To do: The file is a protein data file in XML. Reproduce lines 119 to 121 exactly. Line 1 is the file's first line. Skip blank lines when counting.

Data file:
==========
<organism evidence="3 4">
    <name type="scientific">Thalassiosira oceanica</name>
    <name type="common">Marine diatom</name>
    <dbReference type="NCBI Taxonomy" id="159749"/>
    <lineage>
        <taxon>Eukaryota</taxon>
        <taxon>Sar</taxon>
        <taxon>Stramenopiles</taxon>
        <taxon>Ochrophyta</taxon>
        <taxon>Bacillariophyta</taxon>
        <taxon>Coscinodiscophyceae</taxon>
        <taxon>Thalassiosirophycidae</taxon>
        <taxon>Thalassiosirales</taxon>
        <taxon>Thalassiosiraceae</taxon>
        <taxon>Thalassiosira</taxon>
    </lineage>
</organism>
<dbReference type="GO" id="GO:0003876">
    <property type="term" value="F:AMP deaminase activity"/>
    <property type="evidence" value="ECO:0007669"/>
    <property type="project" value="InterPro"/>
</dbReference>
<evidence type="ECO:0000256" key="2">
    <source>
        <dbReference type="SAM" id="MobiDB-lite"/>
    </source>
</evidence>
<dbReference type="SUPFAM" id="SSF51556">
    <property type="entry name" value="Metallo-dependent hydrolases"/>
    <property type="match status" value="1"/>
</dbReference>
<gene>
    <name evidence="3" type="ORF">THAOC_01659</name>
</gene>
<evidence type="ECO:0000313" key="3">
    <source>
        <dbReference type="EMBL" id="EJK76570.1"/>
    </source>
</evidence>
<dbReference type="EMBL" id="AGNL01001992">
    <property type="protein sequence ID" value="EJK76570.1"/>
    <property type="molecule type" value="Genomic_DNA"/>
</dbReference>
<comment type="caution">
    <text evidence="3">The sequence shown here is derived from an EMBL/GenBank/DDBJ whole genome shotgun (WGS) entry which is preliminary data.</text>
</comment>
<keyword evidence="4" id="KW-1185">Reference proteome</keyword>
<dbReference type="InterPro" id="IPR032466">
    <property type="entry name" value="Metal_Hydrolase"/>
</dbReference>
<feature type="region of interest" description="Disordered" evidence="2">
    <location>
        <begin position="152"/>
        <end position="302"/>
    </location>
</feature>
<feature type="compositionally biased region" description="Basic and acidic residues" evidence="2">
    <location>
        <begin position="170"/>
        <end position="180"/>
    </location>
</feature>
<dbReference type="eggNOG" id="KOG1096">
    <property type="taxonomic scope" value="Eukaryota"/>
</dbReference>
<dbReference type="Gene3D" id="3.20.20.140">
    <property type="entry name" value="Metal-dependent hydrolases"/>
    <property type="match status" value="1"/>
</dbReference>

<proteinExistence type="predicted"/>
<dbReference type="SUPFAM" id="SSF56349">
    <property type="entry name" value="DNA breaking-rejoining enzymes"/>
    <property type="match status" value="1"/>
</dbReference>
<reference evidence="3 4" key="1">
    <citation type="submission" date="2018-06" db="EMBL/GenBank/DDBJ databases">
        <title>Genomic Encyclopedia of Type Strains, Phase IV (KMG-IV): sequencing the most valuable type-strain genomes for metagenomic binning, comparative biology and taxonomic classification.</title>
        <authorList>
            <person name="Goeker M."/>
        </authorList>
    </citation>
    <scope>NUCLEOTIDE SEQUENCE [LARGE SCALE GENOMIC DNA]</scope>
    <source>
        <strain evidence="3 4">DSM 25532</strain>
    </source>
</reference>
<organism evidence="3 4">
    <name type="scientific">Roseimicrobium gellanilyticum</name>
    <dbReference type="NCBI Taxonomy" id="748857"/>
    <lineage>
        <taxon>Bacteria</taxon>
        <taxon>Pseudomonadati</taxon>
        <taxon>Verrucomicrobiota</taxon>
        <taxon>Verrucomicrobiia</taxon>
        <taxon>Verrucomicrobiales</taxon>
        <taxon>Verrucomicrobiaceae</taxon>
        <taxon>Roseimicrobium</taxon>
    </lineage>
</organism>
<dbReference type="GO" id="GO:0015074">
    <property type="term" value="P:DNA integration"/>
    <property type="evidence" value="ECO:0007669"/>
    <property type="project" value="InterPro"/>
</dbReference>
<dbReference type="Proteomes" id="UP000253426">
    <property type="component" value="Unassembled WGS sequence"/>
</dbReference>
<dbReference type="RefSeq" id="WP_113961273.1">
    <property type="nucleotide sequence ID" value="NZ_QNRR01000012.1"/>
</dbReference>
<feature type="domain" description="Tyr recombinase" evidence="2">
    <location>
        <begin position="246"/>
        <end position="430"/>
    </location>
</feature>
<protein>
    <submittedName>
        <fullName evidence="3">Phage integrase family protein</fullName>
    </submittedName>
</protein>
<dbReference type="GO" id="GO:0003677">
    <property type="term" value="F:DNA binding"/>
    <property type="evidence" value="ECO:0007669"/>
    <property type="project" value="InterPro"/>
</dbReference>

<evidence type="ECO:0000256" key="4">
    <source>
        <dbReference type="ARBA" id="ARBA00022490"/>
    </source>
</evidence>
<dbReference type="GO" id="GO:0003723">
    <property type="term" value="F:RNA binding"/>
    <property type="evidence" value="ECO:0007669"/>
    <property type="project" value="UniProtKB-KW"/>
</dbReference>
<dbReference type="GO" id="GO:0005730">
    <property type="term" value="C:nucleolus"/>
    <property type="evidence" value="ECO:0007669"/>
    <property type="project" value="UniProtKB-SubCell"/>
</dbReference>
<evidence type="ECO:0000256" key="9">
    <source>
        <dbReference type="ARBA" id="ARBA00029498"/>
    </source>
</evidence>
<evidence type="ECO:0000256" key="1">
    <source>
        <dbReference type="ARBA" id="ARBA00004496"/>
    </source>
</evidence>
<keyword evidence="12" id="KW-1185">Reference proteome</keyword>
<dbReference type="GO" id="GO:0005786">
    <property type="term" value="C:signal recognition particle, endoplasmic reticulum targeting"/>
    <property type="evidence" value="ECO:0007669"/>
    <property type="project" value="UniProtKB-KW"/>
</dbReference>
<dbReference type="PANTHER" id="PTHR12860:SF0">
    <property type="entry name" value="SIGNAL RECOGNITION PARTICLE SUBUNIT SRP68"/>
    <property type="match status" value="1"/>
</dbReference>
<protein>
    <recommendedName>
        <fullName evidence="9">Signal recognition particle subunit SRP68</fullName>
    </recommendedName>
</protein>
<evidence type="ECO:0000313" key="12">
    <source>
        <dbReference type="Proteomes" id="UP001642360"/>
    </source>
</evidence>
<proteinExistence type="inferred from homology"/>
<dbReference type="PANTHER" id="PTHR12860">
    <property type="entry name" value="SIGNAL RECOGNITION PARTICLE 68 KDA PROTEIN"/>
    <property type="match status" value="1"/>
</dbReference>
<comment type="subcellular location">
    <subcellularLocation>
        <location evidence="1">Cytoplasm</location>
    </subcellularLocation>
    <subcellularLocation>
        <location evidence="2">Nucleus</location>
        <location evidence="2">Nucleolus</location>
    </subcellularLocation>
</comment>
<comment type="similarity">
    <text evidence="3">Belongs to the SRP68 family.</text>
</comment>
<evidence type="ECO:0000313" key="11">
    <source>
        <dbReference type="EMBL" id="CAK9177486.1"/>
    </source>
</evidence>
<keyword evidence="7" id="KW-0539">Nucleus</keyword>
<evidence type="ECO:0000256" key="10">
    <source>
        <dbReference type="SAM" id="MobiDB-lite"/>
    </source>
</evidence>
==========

        <fullName evidence="3">Phage integrase family protein</fullName>
    </submittedName>
</protein>